61. QUESTION II. by DISCIPULUS, of Greenwich Academy. After failing from fix o'clock in the morning till noon, S. S. E. at the rate tight knots, I found the port to which I was bound bore W. N. W.

Keeping

Keeping ftill the fame courfe, at the fame rate, till four in the afternoon, then found that the tide had fet me as far, within ten leagues, to the E. S. E of my reckoning, as I was diftant at noon from the place of my departure: required the drift of the current.

62. QUESTION III. by Mr. WILLIAM RICHARDS.

Given AC, the hypothenufe of a right-angled triangle ABC; if the baf be produced to D, fo that AD the perpendicular BC; and if C and D joined, and AE drawn perpendicular to AB, meeting CD in E, the areas the triangles ABC, ADC, fo formed, will be equal: it is required to cont the triangles.

63. QUESTION IV. by SENEX.

Mr. Emerfon, p. 177 of his Fluxions, 2d edit. propofes to find the we y, to be raised by the defcent of w, fo that y may receive the greateft mo poffible in a given time; the weight w, and the radii of the wheel and being given: it is propofed to examine whether his folution to that prob be true or falfe; and if falfe, to point out the error.

The anfwers to thefe queftions may be directed (poft-paid) to Baldwin, in Paternofter-row, London, before the 1ft of September.

ANIMADVERSIONS ON THE THIRD PART OF THE REV.
VINCE'S PAPER ON SERIES, IN THE PHILOSOPHICAL TRANSACTI
FOR 1782.

THAT gentleman, in his lemma, finds by divifion,

I

=1-1+1−1, &c. ad infinitum. By the fame method,

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Here, it is plain, no regard is had to the remainders which refult in perfor the operation, but they are at length rejected without affigning any reafon, the in all fuch operations they ought to be retained, unless in the end they be indefinitely fall.

I

Now, it may cafily be fhewn, that is in general 1−x + x2−x3

1+x

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1

they will; and where the upper or lower of the double figns takes place, accordin n, the number of terms in the feries, is even or odd; and where, how great i n may be, the terms with the double figns can never be rejected on account of fmailnefs unlefs x be lefs than 1.

Is it not then obviously wrong to say, that 1—1+1-1, &c. ad infinitum is fraction; and that 1-2+3-4, &c. ad infinitum is the fraction, feeing:

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the terms of the feries are all integers; that the fum of the feries 1-1+1−1, is manifeftly equal o or 1; that the fum of the feries 1-2+3—4 (#) is in get.

72

2

; that the more terms you take of the laft written feries, the more

the aggregate of thofe terms differ from the fraction ; and that, by increafing number of terms, the difference between their aggregate and that fraction (1) 14 be greater than any given number, how great foever it be?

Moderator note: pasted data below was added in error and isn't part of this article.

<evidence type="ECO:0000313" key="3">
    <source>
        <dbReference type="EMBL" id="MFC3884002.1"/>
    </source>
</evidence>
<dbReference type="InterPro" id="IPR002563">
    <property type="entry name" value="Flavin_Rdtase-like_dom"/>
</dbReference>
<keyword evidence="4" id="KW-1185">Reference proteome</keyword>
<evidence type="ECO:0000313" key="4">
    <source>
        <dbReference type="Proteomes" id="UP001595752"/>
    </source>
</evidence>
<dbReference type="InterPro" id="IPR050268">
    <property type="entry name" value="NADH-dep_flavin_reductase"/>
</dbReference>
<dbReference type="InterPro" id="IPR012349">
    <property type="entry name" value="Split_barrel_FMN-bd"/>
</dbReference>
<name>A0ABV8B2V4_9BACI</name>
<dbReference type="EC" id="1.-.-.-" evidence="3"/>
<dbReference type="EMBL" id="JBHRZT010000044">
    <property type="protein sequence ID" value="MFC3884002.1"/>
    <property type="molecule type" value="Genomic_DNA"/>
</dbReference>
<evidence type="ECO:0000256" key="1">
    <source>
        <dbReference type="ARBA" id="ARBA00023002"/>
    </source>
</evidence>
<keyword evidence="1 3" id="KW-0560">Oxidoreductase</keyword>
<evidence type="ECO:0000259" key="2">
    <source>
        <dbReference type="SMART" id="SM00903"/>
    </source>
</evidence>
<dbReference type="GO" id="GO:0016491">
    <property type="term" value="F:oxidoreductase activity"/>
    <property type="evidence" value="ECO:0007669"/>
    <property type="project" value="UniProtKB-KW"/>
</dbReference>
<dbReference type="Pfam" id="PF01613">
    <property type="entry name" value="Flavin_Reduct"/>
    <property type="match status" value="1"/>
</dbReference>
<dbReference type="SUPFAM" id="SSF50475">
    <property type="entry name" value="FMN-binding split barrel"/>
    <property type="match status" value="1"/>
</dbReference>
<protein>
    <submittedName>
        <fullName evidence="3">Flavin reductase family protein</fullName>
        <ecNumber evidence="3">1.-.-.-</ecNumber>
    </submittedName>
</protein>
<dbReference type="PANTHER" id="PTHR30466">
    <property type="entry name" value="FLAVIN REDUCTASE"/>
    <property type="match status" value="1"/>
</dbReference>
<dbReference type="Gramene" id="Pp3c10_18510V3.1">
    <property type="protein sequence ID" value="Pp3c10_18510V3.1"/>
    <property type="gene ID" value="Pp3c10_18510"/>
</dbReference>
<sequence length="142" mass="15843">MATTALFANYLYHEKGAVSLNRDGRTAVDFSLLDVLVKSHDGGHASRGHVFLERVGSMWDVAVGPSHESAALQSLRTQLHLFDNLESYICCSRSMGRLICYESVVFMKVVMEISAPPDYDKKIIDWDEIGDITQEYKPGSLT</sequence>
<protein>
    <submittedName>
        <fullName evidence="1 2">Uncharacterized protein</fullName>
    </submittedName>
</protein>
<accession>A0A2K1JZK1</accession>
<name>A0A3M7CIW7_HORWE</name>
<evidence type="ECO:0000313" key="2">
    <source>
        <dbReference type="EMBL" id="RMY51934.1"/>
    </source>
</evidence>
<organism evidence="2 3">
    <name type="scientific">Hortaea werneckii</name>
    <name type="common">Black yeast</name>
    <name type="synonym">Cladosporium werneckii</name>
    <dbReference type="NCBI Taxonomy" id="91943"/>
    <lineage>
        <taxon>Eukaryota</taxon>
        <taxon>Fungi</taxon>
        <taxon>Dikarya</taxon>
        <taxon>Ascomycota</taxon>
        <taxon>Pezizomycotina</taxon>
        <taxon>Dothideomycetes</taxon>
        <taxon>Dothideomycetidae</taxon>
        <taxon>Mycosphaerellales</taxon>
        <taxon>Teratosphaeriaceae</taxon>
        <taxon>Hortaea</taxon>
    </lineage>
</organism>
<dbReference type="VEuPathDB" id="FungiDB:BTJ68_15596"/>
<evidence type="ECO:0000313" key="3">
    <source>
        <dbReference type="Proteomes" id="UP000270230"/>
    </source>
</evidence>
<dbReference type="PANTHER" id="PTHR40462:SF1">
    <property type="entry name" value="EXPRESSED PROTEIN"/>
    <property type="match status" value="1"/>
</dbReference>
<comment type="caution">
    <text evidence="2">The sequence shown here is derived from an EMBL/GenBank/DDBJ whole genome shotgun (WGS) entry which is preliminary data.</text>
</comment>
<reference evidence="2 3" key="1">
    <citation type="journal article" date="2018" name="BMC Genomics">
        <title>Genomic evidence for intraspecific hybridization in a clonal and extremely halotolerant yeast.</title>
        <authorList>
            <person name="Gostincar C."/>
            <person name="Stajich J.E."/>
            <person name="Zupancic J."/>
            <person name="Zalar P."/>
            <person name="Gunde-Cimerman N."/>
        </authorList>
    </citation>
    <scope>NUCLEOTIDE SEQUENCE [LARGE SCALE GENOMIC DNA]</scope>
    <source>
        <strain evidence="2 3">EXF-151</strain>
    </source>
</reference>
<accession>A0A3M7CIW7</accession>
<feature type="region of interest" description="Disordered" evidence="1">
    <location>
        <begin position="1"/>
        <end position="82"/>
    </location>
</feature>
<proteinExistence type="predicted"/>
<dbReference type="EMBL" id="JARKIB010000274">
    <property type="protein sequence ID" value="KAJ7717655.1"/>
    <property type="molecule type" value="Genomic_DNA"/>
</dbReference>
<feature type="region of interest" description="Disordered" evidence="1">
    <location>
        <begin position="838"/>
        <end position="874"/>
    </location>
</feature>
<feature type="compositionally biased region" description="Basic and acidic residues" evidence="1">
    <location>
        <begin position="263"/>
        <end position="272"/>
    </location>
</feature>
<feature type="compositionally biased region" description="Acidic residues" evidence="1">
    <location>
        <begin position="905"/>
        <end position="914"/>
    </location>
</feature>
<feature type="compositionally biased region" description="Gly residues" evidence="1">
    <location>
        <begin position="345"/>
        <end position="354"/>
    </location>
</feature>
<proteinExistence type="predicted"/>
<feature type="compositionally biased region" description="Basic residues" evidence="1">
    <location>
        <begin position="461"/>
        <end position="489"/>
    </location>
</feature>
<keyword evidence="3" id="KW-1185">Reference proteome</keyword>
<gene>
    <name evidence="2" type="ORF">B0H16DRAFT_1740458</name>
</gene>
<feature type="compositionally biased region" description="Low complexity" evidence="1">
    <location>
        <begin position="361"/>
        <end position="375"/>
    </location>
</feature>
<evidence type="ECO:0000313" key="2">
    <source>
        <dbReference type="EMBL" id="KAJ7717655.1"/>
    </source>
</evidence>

I must confefs that I cannot help thinking mathematics will never improved by the admiffion of fuch principles as thefe. And furely, tast fum of a fenes of integers may be equal to a proper fraction, is a propofition paradoxical to be admitted as a mathematical axiom!

In applying the lemma, we are told that the feries 1-3+i—†, &c. ad infin.l.

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&c. ad infinitum, though each of these last two feries appears to confift of all Erms (or parts) of the preceding feries collected two into one, in a very obvious ter: but we are taught to correct thefe feries (by adding or fubtracting the jon) to make each of them equal to the feries from which they are derived. w, I would afk, what terms of the first feries (if any) are omitted in fo coilectre terms? If none be omitted, the feries obtained by fo collecting the terms e first feries can want no correction: if any be omitted, the corrector will do to point them out, and prove that their aggregate correfponds with his cor

aargue, that of thefe two feries.

6.7

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(m), upon fuppofing m infinite, the former is continued after the latter nates, is fallacious. The latter properly never terminates its terms may eed be conceived to become indefinitely mall but not abfolutely nothing; and fo taterminating whilft the former is continued, the number of its terms depends te tumber of terms in that former feries; the number of terms in the one feries gmiteftly equal to half the number of terms in the other feries. Can the denoted by 2m increase after the number denoted by m ceases to increase? day, I think it an improper problem to propofe to compute the fum of the * j − } + 4 − }, &c. ad infinitum, without being more explicit with regard Be continuation of the feries. To me the proper problem feems rather to be, to rmine the limit of the fum of the feries 1 − 3 + 1 − † (21) or of the feries ¿− † (2m+1) suppofing the integer m to increale ad infinitum.